Response to Andrew Coates on “negative dialectics”

The following was originally posted as a comment on Andrew Coates, “Platypus versus Weekly Worker: negative dialectics” (July 12, 2011).

We in Platypus consider our project to be Marxist in the sense that the necessary agent of social transformation remains the working class. Looking back on history, it becomes clear to us that the highest moments of social potential have coincided, not unproblematically, however, with the high points of the workers’ movement for socialism.

The question is if and how the working class is presently constituted as a political force. We don’t think it is.

For it is not only the case, for us, that the “Left is dead!,” but also that the labor movement is dead.

This is perhaps the bitterest pill to swallow. But we think that the labor movement and the Left share fates: that one cannot advance without the other, and that they both go down together.

In this sense we would agree with Luxemburg and Marx concerning “social democracy.” But this then poses the further question of in what ways Marx, Luxemburg, et al. were (“immanent”) critics of the social-democratic workers’ movement, or, of proletarian socialism, and not merely its advocates.

Furthermore, the issue is not simply “democracy” but also “liberalism,” that is, what is the relation between individual and collective social freedom?

On “instrumentality,” there is a common misunderstanding of Frankfurt School Critical Theory on this score: “reason” becomes “instrumentalized” not in the way people exercise it, but rather as a function of the social-historical logic of capital. Our reason is reduced to an instrument of the reproduction of capital.

So it becomes a matter, not of thinking our way out of capital, but of pushing further and more acutely the immanent logic of capital, and trying to raise it to consciousness (this is the notorious “Hegelianism”).

The question is whether that is happening today or not.

On “Bonapartism” the issue is not whether conjuncturally the capitalist bourgeoisie has lost control here or there, but rather how the logic of capital has escaped effective human control, especially in terms of politics, ever since 1848. The index of this train-wreck of capitalism is the “authoritarian” character of politics, in which no one really believes that the political measures taken will solve the social problems, but everyone submits to them, in “bad faith,” anyway. Bourgeois society in its continued decadence has sacrificed not merely the workers’ social empowerment and freedom, but that of all members of society.

Not only the working class, but importantly also the bourgeoisie, individually and collectively, submits itself to the strong and arbitrary state. For it’s quite unclear that the state today acts in the capitalists’ interests, other than by default. As Marx put it, the capitalists are less worried about losing their rights than they are afraid of the workers gaining theirs. The issue is the general trend of capitalism becoming more illiberal, ever since 1848, and what are the political and social-psychological phenomena of this taking place.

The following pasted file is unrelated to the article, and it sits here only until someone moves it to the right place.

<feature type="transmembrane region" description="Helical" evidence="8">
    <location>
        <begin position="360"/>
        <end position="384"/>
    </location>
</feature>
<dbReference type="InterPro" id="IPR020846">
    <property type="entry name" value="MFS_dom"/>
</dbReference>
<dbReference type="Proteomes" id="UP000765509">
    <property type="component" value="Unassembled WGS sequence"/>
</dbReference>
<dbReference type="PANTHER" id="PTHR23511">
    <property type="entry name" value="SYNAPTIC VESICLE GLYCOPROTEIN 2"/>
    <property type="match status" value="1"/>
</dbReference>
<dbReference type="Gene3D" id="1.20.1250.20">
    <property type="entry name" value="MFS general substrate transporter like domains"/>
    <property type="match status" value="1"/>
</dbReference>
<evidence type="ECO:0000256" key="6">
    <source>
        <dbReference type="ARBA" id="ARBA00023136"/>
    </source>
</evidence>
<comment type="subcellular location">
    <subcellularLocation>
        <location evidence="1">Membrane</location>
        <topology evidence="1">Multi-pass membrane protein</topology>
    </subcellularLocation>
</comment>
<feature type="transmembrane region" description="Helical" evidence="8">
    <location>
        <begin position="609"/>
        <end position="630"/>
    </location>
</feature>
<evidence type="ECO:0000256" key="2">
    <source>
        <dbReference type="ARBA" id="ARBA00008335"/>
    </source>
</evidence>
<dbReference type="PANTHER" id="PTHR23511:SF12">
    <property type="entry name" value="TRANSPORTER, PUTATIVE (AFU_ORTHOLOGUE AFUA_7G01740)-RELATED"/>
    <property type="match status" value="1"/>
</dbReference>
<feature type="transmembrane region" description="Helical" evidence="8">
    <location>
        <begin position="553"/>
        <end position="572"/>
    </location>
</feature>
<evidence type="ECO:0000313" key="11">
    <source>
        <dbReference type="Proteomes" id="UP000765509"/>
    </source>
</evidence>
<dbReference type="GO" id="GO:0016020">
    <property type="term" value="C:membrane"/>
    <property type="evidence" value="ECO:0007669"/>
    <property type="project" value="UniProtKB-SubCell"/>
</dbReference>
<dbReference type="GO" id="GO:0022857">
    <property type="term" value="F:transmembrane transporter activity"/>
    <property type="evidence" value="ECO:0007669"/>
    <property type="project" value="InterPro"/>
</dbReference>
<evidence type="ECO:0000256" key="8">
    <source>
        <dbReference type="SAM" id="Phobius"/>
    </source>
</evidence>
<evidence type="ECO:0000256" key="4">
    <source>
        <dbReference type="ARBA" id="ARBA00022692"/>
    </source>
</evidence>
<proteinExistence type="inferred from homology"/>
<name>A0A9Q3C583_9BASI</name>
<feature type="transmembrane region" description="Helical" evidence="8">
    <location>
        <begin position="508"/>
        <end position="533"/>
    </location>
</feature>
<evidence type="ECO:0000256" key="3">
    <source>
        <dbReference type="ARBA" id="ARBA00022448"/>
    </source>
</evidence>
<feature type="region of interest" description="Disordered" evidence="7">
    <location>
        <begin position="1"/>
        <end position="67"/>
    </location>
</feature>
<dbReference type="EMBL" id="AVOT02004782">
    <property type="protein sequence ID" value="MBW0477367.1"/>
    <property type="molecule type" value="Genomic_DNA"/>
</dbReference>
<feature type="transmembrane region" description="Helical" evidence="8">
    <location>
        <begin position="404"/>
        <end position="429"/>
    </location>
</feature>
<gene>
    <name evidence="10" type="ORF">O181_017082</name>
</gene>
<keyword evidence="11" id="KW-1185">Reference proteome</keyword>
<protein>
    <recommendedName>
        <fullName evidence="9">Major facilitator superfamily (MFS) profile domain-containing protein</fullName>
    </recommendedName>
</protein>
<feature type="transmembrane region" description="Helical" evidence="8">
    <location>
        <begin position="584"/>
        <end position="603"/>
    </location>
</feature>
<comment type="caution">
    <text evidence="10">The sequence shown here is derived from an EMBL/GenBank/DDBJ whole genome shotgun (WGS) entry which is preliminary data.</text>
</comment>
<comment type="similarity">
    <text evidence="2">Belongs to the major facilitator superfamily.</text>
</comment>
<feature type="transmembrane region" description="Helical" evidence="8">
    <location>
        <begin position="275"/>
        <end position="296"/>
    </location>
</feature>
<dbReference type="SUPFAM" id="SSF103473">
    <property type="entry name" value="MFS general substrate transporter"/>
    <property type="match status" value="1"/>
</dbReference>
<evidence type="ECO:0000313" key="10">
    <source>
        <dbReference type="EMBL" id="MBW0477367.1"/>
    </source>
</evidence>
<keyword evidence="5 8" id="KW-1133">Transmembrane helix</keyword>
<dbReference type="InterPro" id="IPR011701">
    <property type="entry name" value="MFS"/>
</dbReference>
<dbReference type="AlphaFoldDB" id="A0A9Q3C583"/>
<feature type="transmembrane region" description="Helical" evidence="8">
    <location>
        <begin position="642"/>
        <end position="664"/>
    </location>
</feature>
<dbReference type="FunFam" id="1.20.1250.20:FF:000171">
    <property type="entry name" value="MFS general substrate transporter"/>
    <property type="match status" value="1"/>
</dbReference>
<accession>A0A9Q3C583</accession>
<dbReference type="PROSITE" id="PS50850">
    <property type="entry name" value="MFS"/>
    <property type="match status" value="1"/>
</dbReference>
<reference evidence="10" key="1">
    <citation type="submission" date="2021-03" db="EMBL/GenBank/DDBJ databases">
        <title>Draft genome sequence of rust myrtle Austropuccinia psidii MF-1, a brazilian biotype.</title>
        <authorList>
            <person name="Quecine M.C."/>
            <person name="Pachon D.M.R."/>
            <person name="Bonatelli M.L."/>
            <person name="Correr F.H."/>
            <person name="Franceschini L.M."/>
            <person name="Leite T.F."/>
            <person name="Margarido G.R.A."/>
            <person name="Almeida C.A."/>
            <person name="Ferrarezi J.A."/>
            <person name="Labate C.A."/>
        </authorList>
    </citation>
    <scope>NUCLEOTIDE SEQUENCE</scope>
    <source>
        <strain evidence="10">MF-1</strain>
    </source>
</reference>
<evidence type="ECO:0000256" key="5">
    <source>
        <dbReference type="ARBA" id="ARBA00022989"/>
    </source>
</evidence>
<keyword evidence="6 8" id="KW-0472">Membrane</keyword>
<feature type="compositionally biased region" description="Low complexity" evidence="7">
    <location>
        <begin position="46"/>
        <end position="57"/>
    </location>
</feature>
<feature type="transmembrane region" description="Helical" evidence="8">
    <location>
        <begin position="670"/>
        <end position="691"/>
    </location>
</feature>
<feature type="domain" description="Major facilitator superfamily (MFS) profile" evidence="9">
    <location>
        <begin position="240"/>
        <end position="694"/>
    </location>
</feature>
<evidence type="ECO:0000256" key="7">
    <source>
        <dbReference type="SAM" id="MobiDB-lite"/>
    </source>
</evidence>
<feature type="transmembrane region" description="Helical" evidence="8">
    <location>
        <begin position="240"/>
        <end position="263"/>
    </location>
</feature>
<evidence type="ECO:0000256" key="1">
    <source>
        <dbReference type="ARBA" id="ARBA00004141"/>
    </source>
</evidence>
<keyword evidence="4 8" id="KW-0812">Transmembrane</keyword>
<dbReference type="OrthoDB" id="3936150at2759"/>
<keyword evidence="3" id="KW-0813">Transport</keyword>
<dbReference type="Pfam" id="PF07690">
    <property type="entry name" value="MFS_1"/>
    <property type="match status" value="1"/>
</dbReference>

As Adorno put it, it becomes easier to believe the lie one knows is a lie than to struggle for more uncertain and dangerous emancipation. This is what it means to advance through history with one’s back turned, transfixed by the horror of the past. But, according to Benjamin, it is not we humans who do this, but rather the “angel of history,” who has ceased to be our guardian companion and instead has become our horrified reflection. History, in Hegel’s philosophical sense of the story of reason in freedom, has abandoned us.

“Those who labor must rule.” Platypus agrees with this Marxist truism. But we ask the question of why this is so. We do not assume it.

Why does the workers’ movement for socialism express emancipatory potential?

In avoiding this question, as the basis for critically thinking and practically working through (supposedly) “anticapitalist” politics, the present (dead/pseudo-) “Left” instead (at best) reifies the “proletariat.” Rather than seeking to push (the contradictions of) working class politics further, the “Left” cheerleads what the working class is already doing, ignoring how the struggle for socialism, as it was pursued in Marx and the best Marxists’ times, has long since ceased.

The critical conversation on the death of the Left that we in Platypus seek to host is not between ourselves and others, but among the broadest range of “Leftists” today who can contribute to expressing the buried but remaining historical tasks of human emancipation that were once more acutely (and not uncontradictorily) expressed by the historical Left and Marxism. This is not a directly political project, but an indirect one.

We seek to manifest the force of history in the present “dialectics at a standstill.” As Adorno put it, the “less popular” aspect of the Hegelian dialectic is its “static side.” But this expresses the condition that “The law that, according to the Hegelian dialectic, governs the restlessly destructive unfolding of the ever-new consists in the fact that at every moment the ever-new is also the old lying close at hand. The new does not add itself to the old, but is the old in distress” (Adorno, “Reflections on class theory,” in Can one live after Auschwitz? A philosophical reader, Stanford 2003, 95). | §

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